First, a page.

December 10, 2009
This documentary follows the Northwest Argentine youth as they seek to connect with their cultural heritage and search for their place in Argentina’s present day. With this motivation in mind, they will participate in the annual pre-harvest Carnaval spanning Northwestern Argentina.
The Carnaval in the Andes region of South America is a fusion of Incan aboriginal and colonial Hispanic customs, along with likely elements of West-African tribal traditions, resultant from the Spanish slave trade. Celebrated by lower classes (i.e. aboriginal, mestizo and mulato peoples) and upper classes (i.e. European descendants) in their respective fashions, the Carnaval is a characteristic manifestation of Argentina’s complex and often conflicting social climate.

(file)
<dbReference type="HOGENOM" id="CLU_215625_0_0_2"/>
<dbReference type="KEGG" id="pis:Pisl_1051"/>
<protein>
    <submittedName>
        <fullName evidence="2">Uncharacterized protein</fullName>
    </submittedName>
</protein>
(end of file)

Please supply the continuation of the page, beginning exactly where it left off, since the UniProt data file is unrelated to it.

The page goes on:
The festivities begin with the unburying of the Diablo (Devil) each February. Based on popular beliefs, the Diablo fertilizes the Pachamama (Mother Nature), thus producing a prosperous harvest. It is believed that while the Diablo is freed, the people can also be free of inhibitions and indulge in actividies that would otherwise be socially unacceptable. The Carnaval is a place of expression, openness and celebration.